ABSTRACT: To determine the ability of UCN-01 to abrogate the cell cycle arrest induced by camptothecin (CPT) in tumor cells that lack p53 function, and therefore enhance the cytotoxicity of CPT in these cells in relation to normal cells with wild-type p53.
The responses of MDA-MB-231 and GI 101A breast cancer cells were compared to those of normal bovine endothelial cells. Cytotoxicity was assessed by the MTT assay, and the resulting data were modeled using median-effect analysis. Inhibition of DNA synthesis was determined by loss of [(3)H]thymidine incorporation, and cell cycle status was determined by flow cytometric analysis of propidium-iodide-stained nuclei.
UCN-01, a specific inhibitor of protein kinase C (PKC) presently in clinical trials, abrogated CPT-induced activation of S and G(2) checkpoints in human MDA-MB-231 and GI 101A breast carcinoma cells, both of which are mutants for the p53 gene. This abrogation occurred with the use of sublethal doses (100 nM) of UCN-01 and correlated with the enhancement of CPT-induced cytotoxicity. Median-effect analysis showed that synergistic cytotoxic interactions existed between CPT and UCN-01 against these tumor cells. In normal cells, however, abrogation of the S phase arrest caused accumulation in G(0)/G(1) phase, perhaps by the presence of wild-type p53 activity, with no change in CPT-induced cytotoxicity.
We have shown previously that the cytotoxicity of CPT is correlated with cell cycle response in normal and tumor cells. Low doses of CPT arrest cells in the G(2)/M phase and inhibit DNA synthesis, but higher doses cause arrest of cells in S phase. Thus modulation of events at the S and G(2) checkpoints may provide an opportunity to enhance CPT-induced cytotoxicity in tumor cells. The results of this study indicate that UCN-01 enhances the progression of tumor cells through S phase thus greatly increasing CPT-induced cytotoxicity. Normal cells, however, are able to arrest in G(0)/G(1) and thus avoid the increased toxicity induced by CPT. Our findings suggest potential usefulness of combining UCN-01 in topoisomerase I inhibitor-based drug therapy for the treatment of breast cancer with a dysfunctional p53 gene.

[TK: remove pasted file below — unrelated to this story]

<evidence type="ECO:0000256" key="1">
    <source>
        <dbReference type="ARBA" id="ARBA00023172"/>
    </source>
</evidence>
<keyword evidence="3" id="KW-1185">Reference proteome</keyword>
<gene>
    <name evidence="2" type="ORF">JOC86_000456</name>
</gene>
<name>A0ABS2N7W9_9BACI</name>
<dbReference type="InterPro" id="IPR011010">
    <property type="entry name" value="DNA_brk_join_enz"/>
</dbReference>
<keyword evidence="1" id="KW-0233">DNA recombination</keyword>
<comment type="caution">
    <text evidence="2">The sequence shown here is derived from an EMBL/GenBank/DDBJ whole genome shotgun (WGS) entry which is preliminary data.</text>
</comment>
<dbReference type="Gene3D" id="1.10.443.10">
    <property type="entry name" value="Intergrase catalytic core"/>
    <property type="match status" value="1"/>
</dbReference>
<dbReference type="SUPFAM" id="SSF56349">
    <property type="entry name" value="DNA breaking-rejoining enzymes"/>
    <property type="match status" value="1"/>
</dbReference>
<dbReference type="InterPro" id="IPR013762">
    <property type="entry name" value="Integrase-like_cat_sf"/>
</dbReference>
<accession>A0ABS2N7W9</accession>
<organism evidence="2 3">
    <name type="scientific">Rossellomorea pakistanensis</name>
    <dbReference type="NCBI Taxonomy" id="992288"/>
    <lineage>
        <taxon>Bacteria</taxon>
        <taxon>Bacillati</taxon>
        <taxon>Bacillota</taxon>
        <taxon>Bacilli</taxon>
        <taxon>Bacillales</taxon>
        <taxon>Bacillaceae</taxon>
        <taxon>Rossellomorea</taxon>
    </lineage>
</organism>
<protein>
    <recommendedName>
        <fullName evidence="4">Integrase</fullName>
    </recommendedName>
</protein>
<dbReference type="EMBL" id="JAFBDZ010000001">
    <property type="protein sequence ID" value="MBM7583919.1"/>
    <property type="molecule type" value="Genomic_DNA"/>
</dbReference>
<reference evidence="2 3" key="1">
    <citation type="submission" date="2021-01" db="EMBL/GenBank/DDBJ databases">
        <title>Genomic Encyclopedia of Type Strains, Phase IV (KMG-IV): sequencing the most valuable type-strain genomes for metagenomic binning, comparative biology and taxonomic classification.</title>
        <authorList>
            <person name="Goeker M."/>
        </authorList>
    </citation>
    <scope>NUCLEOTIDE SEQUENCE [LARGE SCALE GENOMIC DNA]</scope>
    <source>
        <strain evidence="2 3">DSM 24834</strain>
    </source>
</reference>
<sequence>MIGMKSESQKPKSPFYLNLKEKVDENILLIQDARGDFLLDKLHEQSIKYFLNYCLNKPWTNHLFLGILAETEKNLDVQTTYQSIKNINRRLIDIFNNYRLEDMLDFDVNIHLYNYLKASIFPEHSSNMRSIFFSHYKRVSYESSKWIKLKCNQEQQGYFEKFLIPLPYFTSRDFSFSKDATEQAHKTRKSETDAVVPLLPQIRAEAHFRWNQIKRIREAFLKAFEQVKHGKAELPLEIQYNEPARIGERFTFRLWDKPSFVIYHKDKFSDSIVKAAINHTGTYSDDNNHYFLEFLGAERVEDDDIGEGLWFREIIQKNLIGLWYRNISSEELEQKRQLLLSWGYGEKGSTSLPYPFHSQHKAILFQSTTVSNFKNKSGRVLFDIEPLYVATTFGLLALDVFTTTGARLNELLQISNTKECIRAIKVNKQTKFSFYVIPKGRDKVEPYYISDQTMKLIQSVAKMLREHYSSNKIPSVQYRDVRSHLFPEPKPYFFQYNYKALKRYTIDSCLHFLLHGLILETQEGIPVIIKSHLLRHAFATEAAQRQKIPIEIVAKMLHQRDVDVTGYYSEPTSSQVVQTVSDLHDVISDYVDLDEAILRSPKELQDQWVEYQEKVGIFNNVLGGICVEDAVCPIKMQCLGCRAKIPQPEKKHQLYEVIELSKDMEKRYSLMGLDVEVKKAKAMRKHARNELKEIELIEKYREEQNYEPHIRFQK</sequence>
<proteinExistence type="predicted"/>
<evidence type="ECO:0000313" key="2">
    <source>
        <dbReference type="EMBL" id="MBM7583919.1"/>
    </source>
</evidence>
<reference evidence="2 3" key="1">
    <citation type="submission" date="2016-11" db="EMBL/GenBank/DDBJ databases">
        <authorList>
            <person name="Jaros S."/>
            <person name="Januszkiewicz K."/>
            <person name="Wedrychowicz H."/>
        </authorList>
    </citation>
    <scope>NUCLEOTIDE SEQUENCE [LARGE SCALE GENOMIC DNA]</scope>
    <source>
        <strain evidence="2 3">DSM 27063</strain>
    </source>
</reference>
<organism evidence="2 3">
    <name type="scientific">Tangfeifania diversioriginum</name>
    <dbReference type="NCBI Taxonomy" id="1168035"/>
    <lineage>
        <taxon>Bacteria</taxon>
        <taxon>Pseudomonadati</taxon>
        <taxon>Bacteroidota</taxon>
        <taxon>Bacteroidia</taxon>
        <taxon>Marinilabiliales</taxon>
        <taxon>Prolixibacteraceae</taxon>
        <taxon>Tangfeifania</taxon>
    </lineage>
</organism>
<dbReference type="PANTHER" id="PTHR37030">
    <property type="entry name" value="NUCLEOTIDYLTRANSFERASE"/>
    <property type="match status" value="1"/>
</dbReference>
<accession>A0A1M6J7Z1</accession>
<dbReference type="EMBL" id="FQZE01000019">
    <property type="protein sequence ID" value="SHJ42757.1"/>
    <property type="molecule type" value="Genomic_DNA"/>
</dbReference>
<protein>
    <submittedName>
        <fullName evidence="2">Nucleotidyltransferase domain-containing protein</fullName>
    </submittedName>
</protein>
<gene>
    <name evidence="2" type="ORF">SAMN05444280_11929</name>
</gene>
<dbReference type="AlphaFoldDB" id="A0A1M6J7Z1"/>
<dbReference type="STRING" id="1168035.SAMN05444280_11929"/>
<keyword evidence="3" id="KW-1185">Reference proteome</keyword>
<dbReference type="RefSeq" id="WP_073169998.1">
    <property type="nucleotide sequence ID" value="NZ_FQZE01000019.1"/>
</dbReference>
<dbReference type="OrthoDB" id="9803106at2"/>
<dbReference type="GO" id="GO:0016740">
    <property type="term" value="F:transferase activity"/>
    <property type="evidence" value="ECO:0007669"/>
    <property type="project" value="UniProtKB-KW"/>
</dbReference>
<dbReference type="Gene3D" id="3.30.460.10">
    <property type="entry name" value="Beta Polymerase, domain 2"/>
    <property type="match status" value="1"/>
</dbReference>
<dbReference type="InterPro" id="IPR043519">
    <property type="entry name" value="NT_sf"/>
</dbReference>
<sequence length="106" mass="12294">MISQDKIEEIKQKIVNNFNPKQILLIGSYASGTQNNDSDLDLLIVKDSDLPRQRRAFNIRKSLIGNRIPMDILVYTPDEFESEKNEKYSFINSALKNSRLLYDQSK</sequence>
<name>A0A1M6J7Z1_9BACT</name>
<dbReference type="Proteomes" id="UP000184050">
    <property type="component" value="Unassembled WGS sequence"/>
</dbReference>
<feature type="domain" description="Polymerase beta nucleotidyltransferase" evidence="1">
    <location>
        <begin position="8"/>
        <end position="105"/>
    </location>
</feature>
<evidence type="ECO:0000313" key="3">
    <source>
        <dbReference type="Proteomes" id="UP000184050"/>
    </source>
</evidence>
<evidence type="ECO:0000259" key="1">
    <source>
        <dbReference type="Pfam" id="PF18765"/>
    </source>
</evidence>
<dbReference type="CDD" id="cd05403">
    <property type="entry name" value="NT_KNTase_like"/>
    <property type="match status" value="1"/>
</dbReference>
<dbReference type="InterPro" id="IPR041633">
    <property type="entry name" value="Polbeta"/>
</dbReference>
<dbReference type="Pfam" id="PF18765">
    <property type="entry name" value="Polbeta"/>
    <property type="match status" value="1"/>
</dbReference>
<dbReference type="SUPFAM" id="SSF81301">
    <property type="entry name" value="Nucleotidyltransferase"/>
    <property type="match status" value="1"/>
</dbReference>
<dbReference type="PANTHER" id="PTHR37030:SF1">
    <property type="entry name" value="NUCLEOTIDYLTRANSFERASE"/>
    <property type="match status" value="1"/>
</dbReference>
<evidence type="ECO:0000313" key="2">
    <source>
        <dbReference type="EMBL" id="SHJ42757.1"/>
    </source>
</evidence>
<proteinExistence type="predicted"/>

Cancer Chemotherapy and Pharmacology 02/2000; 45(3):252-8. · 2.83 Impact Factor
ABSTRACT: To assess parameters that might determine resistance to the topoisomerase I inhibitor, camptothecin (CPT), the sensitivities of three established human breast cancer cell lines (ER-) and of normal bovine endothelial cells to CPT in the free form and incorporated into liposomes (LCPT), were contrasted with topoisomerase I (topo I) content and activity, and with cell cycle response to CPT treatment.
Drug sensitivities were determined using the tetrazolium dye assay and by 3H-thymidine incorporation. Topo I levels were determined by Western blot analysis, and catalytic activity was determined with a plasmid relaxation assay, using nuclear protein from each cell line. CPT stabilization of cleavable complexes in nuclear extracts was determined using a labeled oligonucleotide with a specific topo I cleavage site. Cell cycle response to CPT was determined by flow cytometric analysis of propidium iodide-stained nuclei.